Berkeley Lab's RAGE Telepresence Robot Captures R&D100 Award
July 2, 2002
Berkeley Lab's Remote Access Grid Explorer (RAGE), a remote-controlled robot providing two-way interaction via the global Access Grid, has been named a winner of the 2002 R&D100 Award presented by R&D Magazine.
Every year since 1963, R&D Magazine has showcased the 100 best ideas in industrial and technical innovation through the annual awards program known informally as "the Oscars of Invention."
The RAGE robot was conceived of, designed and built by staff members from the Lab's NERSC Center, Computational Research, and Information Technologies and Services divisions. The RAGE Team includes John Shalf, Zach Radding, Deb Agarwal, Keith Jackson, Marcia Perry, Martin Stoufer, Joshua Boverhof, Dan Gunter, Eve Edelson (of the Environmental Energy Technologies Division) and Clayton Bagwell.
RAGE was designed as a roaming telepresence robot to enhance two-way interactive audio and video communication between groups connected by the Internet. RAGE was specifically designed and built to provide mobile, remote connectivity to the Access Grid (AG), an international ensemble of multimedia display, presentation and interactive videoconferencing sites. The AG is designed to support such interactions as distributed meetings, collaborative work sessions, seminars, lectures, tutorials and training on a global scale.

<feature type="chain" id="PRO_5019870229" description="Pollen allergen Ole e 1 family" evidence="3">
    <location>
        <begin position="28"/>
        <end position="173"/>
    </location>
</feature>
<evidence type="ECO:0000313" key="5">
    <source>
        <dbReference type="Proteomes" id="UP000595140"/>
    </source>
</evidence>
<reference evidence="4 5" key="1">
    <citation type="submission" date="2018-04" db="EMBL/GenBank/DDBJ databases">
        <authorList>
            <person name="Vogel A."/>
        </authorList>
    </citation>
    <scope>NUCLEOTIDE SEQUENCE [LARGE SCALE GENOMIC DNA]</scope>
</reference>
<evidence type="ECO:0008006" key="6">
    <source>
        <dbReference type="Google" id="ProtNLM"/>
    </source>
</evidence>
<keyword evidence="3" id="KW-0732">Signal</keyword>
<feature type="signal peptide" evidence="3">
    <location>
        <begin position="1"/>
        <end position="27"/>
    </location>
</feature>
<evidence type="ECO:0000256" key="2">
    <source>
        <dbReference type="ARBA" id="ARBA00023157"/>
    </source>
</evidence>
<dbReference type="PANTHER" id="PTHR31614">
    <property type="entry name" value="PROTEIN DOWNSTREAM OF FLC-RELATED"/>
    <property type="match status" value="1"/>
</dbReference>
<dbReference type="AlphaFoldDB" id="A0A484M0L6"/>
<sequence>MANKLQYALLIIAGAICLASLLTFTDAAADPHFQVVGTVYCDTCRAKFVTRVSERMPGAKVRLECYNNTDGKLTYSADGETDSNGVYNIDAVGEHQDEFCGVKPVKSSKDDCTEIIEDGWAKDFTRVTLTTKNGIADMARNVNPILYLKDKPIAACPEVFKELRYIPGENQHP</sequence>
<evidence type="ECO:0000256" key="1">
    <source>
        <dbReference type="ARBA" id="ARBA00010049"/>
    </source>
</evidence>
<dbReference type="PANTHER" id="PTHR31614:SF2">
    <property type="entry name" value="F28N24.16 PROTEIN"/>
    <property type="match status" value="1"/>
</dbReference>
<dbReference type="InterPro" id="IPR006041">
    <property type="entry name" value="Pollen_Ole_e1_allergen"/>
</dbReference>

RAGE is a working demonstration of a number of ideas developed as part of the U.S. Department of Energy's efforts to develop collaborative tools to help scientists at sites around the country collaborate on experiments, research and computational science by providing access to unique scientific facilities. Such collaborations require real-time interactive communication, remote control of instruments and seamless access from remote, dispersed sites. RAGE incorporates work done at Berkeley Lab in this field and demonstrates how these tools can be easily adapted to new projects.
Although the AG seeks to "democratize" interactive videoconferencing by using open-source software and standard desktop computers, the AG does require dedicated facilities with special display screens, cameras and sound connections. RAGE takes the AG beyond the confines of these specialized facilities. RAGE's combination of two-way audio and video capability, on-board computer running AG software, and four-wheel drive and steering allows users to take the AG to scientific facilities, to conference sessions, classrooms and almost any location where wireless connectivity is available.
So, why all the fuss to expand the AG? What differentiates the AG from various desktop computer conferencing applications focusing on individual communication is the AG's design focus on group-to-group interactions. There are currently 84 AG nodes at leading universities, research institutions and industrial sites in the United States, Canada, Brazil, Japan, Korea, China, Australia, and throughout Europe. RAGE adds another dimension to this network by enabling mobile connectivity. In short, RAGE has the capability to bring the world to a global network.